Prime Minister John Key keeps making the point that Clark’s place in the middle of the pack so far has nothing to do with her credentials or ability but everything to do with geopolitical realities. You can make the same case about the team of experts working in the background of her campaign.
[…] Read more »
Oh my. No love lost between Hells Bells and Angry Andy, that much is clear.
Labour leader Andrew Little has rejected a suggestion by his predecessor Helen Clark that parties on the left must “command the centre ground” to win elections, describing the suggestion as “a pretty hollow view”.
Little says he instead is focused on building “a coalition of constituencies” as he prepares for next year’s election.
Clark told TVNZ progressive parties like Labour could not be written off and had to “roll with the punches” despite poor results around the world in recent years.
She also suggested Andrew Little should just “be himself”.
However, they had to ensure they had the support of voters in the centre in order to succeed, she said.
“It’s possible and it’s necessary, because to win an election in New Zealand or probably any Western society, you must command the centre ground. Read more »
Ms Clark is one of nine contenders remaining in the complex race for the position of UN secretary-general, but she hasn’t fared well in preliminary polls, coming in seventh.
Added to this, she may possibly face a veto from permanent Security Council member Russia when voting proper begins next month. Read more »
Telling the Top Five that Helen will sort it all out by making wholesale changes, such as attempting to remove veto rights will absolutely ensure her future is scuttled.
The last thing the Top Five want is any radical change.
Prime Minister John Key has told the United Nations it needs Helen Clark to be its next secretary-general.
“This is not the time for a business-as-usual appointment for secretary-general,” he said in his speech to the General Assembly on Wednesday.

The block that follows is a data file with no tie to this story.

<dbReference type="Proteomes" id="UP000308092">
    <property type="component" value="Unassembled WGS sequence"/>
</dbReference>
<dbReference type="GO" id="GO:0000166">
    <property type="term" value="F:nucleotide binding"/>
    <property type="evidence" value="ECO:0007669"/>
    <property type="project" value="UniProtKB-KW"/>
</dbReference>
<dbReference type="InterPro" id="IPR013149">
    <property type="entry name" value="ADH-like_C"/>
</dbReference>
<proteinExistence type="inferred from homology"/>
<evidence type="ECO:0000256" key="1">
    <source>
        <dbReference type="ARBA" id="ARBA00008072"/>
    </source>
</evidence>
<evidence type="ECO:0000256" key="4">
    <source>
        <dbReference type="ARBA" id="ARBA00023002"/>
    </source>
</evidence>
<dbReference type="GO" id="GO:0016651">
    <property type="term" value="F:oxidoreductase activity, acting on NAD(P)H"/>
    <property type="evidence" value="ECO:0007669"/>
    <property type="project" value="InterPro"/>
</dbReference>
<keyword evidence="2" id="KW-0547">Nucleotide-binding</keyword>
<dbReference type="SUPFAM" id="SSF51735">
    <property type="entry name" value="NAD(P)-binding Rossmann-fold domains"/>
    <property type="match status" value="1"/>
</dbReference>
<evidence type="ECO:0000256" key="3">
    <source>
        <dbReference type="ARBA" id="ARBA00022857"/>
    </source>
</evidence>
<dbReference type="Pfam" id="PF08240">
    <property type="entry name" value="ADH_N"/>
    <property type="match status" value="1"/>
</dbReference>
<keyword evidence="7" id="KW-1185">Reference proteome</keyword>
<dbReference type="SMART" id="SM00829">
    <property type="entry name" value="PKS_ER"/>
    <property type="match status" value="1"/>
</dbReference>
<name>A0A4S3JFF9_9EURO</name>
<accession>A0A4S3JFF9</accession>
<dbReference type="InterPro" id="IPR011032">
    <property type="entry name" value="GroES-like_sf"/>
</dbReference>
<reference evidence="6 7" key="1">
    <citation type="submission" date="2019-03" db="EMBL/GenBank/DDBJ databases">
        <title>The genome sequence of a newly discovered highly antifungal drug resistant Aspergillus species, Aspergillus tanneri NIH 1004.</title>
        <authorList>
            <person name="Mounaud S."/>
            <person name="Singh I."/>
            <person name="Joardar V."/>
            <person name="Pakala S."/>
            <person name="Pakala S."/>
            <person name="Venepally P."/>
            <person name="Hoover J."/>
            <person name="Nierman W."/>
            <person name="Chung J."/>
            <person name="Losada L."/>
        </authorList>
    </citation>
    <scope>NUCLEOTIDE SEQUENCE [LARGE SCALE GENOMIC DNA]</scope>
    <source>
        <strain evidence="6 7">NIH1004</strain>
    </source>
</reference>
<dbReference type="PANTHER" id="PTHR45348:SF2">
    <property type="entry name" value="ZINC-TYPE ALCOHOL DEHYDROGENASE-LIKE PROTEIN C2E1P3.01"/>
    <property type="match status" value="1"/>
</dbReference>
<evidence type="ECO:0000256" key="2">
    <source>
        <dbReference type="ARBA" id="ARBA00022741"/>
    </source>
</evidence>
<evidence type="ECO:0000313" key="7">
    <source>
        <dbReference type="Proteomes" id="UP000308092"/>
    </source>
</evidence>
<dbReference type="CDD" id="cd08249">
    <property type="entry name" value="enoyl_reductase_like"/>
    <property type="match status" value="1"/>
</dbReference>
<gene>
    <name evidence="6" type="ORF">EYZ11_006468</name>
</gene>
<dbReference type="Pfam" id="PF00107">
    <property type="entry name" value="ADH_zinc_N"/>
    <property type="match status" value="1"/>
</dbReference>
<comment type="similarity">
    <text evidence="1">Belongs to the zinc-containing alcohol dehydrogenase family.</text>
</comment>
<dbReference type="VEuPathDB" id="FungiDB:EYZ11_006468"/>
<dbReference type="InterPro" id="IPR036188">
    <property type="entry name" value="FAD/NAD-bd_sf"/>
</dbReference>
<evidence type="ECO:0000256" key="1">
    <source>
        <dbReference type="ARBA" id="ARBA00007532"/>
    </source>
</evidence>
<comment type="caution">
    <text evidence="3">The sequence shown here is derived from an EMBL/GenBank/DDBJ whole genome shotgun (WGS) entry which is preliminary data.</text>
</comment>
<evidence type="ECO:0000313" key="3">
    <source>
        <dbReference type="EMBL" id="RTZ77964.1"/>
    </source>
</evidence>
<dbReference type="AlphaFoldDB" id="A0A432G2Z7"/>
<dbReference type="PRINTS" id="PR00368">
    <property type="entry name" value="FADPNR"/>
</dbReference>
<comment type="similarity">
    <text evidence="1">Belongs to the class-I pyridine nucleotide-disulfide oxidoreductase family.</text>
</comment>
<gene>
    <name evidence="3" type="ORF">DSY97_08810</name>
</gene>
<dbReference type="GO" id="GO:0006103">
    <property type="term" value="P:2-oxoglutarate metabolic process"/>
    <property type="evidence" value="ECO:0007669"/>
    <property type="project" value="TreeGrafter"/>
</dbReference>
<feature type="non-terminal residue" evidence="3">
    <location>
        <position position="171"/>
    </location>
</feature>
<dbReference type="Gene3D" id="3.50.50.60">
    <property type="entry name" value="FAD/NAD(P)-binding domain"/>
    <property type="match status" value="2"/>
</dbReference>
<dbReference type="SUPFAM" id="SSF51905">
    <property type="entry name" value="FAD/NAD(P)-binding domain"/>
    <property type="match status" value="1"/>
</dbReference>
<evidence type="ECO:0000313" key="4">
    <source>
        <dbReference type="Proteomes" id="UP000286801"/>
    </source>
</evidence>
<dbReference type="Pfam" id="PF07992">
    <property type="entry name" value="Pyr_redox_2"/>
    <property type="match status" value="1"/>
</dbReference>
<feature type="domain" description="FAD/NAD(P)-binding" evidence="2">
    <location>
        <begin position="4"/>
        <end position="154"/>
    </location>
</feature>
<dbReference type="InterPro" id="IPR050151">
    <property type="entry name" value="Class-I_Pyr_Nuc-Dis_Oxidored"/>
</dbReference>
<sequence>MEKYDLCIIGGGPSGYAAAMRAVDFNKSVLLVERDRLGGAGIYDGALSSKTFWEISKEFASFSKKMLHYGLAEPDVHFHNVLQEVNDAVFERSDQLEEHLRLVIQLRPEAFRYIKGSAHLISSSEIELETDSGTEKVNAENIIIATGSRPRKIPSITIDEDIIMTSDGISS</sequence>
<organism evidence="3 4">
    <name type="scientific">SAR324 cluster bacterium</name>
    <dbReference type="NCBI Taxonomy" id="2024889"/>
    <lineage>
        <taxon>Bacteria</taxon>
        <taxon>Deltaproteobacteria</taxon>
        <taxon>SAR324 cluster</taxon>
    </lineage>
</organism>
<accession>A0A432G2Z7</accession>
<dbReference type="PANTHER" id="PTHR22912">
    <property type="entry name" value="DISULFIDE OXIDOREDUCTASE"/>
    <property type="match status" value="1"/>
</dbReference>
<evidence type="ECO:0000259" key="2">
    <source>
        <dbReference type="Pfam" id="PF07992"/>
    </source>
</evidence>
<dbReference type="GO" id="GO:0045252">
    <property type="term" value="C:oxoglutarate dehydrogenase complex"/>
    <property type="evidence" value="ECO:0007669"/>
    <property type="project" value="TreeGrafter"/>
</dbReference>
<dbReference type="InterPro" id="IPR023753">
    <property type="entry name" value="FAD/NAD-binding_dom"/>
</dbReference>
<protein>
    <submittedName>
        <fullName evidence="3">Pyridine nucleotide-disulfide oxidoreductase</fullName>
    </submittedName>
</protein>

“The next secretary-general must have the courage, experience and skills necessary to lead this organisation, to keep it relevant and responsive.” Read more »
Prime Minister John Key has met Helen Clark at the United Nations in New York and assured her the government will continue to support her bid to become the next UN secretary-general.
Key’s meeting with the former Labour prime minister took place soon after he arrived in New York on Monday for UN leaders week. Read more »
Not looking good for hells bells
Miss Clark came in eighth in Friday’s fourth straw poll for the next secretary-general, one place lower than the previous two polls.
The established frontrunner, former Portuguese prime minister Antonio Guterres, came out on top again.
While the vote could swing drastically in the final days with the Security Council’s permanent members – the US, Russia, China, France and Britain – holding vetoes that could strike Mr Guterres and other favourites out, Miss Clark’s slip in the standings is a setback to her campaign.
She was given six “encourage”, seven “discourage” and two “no opinion” votes. Read more »
If Helen Clark is to become the next United Nations Secretary-General, it’s the Russians she needs most to convince she’s right for the job.
In Vientiane, Laos, on Thursday Prime Minister John Key will again advocate on her behalf when he meets his Russian counterpart Dmitry Medvedev.
Russia has already said it wants the next UN head to be from Eastern Europe, following rotation.